Document Detail

Indoor fuel exposure and the lung in both developing and developed countries: an update.
MedLine Citation:
PMID:  23153607     Owner:  NLM     Status:  MEDLINE    
Almost 3 billion people worldwide burn solid fuels indoors. Despite the large population at risk worldwide, the effect of exposure to indoor solid fuel smoke has not been adequately studied. Indoor air pollution from solid fuel use is strongly associated with chronic obstructive pulmonary disease, acute respiratory tract infections, and lung cancer, and weakly associated with asthma, tuberculosis, and interstitial lung disease. Tobacco use further potentiates the development of respiratory disease among subjects exposed to solid fuel smoke. There is a need to perform additional interventional studies in this field.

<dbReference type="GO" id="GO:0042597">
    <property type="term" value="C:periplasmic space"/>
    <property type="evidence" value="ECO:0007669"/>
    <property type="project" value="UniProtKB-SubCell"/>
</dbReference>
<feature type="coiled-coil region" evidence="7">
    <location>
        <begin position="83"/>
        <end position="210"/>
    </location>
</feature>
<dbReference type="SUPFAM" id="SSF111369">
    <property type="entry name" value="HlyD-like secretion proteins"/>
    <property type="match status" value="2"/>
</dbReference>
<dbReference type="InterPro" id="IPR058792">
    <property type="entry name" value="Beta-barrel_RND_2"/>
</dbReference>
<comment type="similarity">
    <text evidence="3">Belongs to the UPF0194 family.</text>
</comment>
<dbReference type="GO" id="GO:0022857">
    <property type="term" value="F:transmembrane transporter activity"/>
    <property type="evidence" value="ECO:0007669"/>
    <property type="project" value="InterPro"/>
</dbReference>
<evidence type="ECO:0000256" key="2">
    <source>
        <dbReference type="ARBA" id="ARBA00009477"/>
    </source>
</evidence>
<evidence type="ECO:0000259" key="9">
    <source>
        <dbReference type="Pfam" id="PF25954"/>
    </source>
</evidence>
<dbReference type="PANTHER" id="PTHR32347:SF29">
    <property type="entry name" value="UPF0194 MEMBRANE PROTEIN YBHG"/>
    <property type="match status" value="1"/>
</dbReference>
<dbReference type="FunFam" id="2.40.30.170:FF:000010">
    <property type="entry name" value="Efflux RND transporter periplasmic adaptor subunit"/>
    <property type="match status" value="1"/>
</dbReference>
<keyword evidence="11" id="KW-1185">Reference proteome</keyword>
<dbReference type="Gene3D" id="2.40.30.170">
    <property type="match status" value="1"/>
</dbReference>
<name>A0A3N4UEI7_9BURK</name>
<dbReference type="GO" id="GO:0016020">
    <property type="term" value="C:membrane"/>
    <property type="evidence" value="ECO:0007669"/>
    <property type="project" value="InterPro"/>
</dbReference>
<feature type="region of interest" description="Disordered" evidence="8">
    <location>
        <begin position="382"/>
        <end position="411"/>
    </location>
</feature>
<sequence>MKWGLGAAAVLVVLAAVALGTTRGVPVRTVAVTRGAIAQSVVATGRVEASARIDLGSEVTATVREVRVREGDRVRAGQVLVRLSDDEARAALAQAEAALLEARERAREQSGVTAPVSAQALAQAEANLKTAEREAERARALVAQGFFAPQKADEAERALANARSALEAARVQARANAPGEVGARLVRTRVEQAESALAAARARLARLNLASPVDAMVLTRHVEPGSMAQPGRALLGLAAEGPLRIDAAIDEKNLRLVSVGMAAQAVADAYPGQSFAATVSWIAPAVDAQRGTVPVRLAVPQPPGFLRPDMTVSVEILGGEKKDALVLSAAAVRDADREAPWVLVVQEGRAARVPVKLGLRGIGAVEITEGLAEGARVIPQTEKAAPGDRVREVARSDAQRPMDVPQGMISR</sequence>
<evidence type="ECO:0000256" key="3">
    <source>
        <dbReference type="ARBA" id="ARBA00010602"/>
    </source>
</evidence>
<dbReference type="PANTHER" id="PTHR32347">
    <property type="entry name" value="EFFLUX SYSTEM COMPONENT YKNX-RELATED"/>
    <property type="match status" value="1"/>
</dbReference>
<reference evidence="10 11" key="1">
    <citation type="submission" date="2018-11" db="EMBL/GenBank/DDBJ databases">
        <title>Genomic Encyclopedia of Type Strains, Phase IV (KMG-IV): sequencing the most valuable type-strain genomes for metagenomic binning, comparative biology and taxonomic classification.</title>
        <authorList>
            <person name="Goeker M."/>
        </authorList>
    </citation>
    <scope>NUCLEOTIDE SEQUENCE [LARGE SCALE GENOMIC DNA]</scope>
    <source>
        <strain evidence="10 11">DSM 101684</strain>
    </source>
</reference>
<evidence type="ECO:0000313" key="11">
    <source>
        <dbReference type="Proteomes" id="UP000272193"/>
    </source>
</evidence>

Akshay Sood
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Publication Detail:
Type:  Journal Article; Review    
Journal Detail:
Title:  Clinics in chest medicine     Volume:  33     ISSN:  1557-8216     ISO Abbreviation:  Clin. Chest Med.     Publication Date:  2012 Dec 
Date Detail:
Created Date:  2012-11-16     Completed Date:  2013-03-25     Revised Date:  2013-12-04    
Medline Journal Info:
Nlm Unique ID:  7907612     Medline TA:  Clin Chest Med     Country:  United States    
Other Details:
Languages:  eng     Pagination:  649-65     Citation Subset:  IM    
Copyright Information:
Copyright © 2012 Elsevier Inc. All rights reserved.
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MeSH Terms
Air Pollutants / toxicity
Air Pollution, Indoor / adverse effects*
Coal / toxicity
Developed Countries*
Developing Countries*
Meta-Analysis as Topic
Randomized Controlled Trials as Topic
Respiratory Tract Diseases / etiology*
Smoke / adverse effects
Grant Support
Reg. No./Substance:
0/Air Pollutants; 0/Coal; 0/Smoke

From MEDLINE®/PubMed®, a database of the U.S. National Library of Medicine

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